Education: Teaching Comics With a Straight Face

Courtesy of the Globe & Mail’s Campus Edition (a la the Comics Reporter), this article contains a very cursory look at some comics-related programs at three Canadian universities (in Newfoundland, Alberta and British Columbia). According to Vancouver English professor Marni Stanley, The University of Calgary’s Dr. Bart Beatty is “probably the most important comics person in Canada”.

When English professor Andrew Loman pitched a comics course during a job interview, the visibly unimpressed interviewer said, “Oh, that misogynist s**t.”

“I wasn’t offered the job,” said Loman, laughing. “I thought, ‘Well, I’ll never mention this in future job interviews.'”

This dismissive attitude was nothing new. In fact, Dr. Loman had sold his entire comics collection during his undergrad years so he could focus on the “canonic texts.”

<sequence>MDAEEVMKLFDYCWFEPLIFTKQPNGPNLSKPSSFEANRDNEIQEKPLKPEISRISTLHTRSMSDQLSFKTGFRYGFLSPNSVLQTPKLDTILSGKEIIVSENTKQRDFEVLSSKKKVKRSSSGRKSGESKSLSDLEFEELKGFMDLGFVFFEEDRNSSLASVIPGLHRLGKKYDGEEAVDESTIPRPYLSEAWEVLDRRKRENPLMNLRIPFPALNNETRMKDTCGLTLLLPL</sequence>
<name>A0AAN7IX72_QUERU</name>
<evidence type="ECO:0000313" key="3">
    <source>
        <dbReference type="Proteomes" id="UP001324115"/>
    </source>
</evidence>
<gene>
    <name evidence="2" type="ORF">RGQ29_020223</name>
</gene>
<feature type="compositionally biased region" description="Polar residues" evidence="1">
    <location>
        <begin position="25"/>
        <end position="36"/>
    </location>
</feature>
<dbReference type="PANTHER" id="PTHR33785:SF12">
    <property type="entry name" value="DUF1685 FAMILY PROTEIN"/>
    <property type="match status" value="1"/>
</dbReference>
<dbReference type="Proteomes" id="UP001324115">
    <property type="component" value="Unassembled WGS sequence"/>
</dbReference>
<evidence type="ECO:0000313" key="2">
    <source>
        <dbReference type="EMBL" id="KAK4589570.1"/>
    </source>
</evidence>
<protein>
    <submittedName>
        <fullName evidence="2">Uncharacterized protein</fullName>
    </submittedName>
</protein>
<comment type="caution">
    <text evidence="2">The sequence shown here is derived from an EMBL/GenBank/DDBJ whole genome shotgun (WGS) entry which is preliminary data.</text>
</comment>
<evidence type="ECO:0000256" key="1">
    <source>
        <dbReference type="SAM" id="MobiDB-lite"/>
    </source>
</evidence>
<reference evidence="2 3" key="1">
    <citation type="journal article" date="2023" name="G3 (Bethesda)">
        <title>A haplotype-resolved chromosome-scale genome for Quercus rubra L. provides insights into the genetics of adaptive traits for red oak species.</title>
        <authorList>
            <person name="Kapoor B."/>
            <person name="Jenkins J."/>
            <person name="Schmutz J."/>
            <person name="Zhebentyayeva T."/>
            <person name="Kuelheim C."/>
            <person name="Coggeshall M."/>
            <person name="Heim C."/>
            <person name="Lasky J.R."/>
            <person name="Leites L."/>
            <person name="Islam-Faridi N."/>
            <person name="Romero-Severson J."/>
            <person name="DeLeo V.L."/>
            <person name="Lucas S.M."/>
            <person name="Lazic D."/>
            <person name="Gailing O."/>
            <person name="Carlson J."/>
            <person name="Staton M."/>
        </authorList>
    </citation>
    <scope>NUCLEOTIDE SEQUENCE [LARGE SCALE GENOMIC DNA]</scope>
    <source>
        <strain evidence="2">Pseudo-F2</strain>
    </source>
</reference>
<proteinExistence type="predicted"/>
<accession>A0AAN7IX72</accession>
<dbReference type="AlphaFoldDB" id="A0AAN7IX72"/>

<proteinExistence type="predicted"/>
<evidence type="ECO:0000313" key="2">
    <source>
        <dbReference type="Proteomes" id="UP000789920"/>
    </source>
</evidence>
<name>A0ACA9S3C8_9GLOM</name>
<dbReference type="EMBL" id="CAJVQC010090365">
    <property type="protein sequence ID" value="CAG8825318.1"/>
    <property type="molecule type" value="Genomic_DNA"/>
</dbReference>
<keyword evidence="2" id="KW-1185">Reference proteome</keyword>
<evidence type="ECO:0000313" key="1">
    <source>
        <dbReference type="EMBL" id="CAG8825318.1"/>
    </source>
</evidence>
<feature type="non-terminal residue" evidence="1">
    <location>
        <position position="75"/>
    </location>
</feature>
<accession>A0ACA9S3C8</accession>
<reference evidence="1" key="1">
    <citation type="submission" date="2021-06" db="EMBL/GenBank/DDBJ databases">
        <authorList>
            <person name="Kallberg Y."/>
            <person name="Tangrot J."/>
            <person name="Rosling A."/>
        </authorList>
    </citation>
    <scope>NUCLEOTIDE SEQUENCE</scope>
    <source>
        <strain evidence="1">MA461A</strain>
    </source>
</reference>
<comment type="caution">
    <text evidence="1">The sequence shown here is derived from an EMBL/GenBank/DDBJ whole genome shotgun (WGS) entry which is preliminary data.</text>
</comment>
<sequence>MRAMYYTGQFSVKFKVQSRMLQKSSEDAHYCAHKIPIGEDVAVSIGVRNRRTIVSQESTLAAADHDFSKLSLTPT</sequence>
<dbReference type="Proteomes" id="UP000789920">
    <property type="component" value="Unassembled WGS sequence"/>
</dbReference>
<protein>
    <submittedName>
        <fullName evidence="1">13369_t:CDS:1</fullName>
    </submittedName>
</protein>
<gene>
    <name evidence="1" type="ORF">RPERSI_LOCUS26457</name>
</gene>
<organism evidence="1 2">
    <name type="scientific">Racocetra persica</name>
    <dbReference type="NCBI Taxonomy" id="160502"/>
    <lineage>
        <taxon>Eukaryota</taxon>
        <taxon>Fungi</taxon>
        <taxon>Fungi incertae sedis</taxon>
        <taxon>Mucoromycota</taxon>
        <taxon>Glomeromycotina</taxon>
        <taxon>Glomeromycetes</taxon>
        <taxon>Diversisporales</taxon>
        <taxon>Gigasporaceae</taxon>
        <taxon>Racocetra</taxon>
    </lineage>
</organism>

“When I was living in Kingston and doing my graduate school, there were a couple of comic book stores in town, and I wouldn’t even go near them for fear of being polluted by association,” he said.

But times have changed, and Dr. Loman—who is trying desperately to rebuild his collection—now teaches Introduction to the Graphic Novel with Nancy Pedri at Memorial University in St. John’s, Nfld.

Speaking of educators, I know a few people have linked to it on other sites, but earlier in the week, Wilfrid Laurier professor and author Jeffery Klaehn posted a revised version of the retailer round table discussion we linked to back on February 19th.